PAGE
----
Standard 3 – Personal Safety
The prison takes all reasonable steps to ensure the safety of all prisoners.
All appropriate steps are taken to minimise the levels of harm to which prisoners are exposed. Appropriate steps are taken to protect prisoners from harm from others or themselves. Where violence or accidents do occur, the circumstances are thoroughly investigated and appropriate management action taken.
Overall Rating: Satisfactory performance
The majority of staff, prisoners and those visiting HMP Addiewell stated that they felt safe. However, some prisoners and staff reported that they had felt less safe. The biggest concerns raised was where there were both offence and non‑offence prisoners in the same hall. Both groups acknowledged that protection prisoners generally chose not to part take in recreation or access time in the open air due to concerns about their safety.
Concerns were also raised about the safety of those working and living in HMP Addiewell because of the use of Novel Psychoactive Substances (NPS). This was due to the unpredictability of the reaction to taking these substances and the unknown longer‑term effects these substances might have on people. HMP Addiewell had worked extremely hard with Police Scotland and other external agencies to better understand the extent and impact of NPS upon the prison.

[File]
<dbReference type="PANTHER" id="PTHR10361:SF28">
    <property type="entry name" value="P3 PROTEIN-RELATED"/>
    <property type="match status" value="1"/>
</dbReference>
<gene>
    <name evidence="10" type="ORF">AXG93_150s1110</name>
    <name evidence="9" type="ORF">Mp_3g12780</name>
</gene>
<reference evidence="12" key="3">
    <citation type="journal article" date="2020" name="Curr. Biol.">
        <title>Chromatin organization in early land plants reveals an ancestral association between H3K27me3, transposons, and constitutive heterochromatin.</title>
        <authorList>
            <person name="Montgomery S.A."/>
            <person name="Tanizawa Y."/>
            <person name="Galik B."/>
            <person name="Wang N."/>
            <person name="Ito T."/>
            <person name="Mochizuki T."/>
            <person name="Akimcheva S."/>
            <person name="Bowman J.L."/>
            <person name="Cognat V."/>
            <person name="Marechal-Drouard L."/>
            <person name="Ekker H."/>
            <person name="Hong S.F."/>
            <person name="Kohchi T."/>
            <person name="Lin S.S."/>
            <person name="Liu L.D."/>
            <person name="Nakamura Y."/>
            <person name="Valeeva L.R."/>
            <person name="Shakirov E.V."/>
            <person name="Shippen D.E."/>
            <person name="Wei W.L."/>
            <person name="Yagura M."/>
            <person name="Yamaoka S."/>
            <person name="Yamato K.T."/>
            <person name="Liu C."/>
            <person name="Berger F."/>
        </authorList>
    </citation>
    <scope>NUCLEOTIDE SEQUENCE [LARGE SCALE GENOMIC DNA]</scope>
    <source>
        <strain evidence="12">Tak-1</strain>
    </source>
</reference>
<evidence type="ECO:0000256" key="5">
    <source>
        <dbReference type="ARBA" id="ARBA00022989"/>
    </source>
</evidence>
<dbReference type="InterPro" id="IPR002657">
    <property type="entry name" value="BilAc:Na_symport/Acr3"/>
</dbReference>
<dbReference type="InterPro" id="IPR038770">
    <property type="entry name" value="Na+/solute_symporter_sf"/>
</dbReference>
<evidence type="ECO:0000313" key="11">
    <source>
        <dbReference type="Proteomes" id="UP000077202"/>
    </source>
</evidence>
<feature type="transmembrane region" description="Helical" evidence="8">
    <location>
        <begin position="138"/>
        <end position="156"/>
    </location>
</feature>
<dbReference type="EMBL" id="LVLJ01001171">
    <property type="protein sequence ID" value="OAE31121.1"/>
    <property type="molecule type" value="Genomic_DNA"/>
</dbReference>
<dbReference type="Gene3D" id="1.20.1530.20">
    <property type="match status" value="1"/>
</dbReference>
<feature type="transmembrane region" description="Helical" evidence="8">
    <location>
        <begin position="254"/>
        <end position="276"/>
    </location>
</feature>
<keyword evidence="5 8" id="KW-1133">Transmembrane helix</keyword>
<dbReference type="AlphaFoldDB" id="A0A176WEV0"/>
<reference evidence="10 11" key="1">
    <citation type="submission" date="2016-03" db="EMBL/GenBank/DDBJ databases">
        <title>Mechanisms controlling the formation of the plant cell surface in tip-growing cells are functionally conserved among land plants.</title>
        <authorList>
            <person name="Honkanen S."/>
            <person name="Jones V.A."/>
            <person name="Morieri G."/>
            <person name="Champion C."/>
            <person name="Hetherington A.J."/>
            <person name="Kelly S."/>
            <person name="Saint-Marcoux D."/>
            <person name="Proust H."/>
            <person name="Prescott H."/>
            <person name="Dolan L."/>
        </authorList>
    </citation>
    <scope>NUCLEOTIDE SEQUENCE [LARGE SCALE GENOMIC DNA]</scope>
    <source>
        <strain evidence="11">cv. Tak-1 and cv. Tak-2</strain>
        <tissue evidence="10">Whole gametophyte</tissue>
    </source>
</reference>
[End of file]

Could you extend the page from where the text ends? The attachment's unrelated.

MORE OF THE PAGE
HMP Addiewell appeared to deal positively with those who presented as at risk. However, it was noted that on occasion prisoners were placed on TTM for support with self‑harming, which is not within the TTM guidelines and is something that the prison needs to address. There was a robust audit and control system in place for TTM, managed by the Harm to Self and Others Manager. Any issues were dealt with swiftly and reported to the senior management team through meetings and dashboards.
In cases where there were high levels of self‑harm, prisoners had an Insights Plan that monitored and supported the person in minimising the risk off hurting themselves. When investigating the three prisoners who were on TTM during the week of the inspection, staff were able to explain the management of these prisoners and how to get support through the translation phone line, the mental health team, or using the chaplaincy for extra assistance.
The establishment had a good anti‑violence strategy and met regularly to review all incidents and draw up action points, which also included anti‑bullying. There were comprehensive documents on both anti‑violence and bullying available to all staff along with training. These documents defined the subject matter and included clear guidelines on how to manage each topic. Staff had a good understanding of both strategies.
The frequent observation of staff being at their desk rather than being out and about in the hall did not lend itself to a consistent approach to building relationships with prisoners, and having a better understanding of the risk to those within the establishment. However, it was recognised that this was a result of staff shortages and a lack of experience, where 38% of staff had less than two years’ experience. A more stable and experience staff group should improve the management of risk within HMP Addiewell in the future.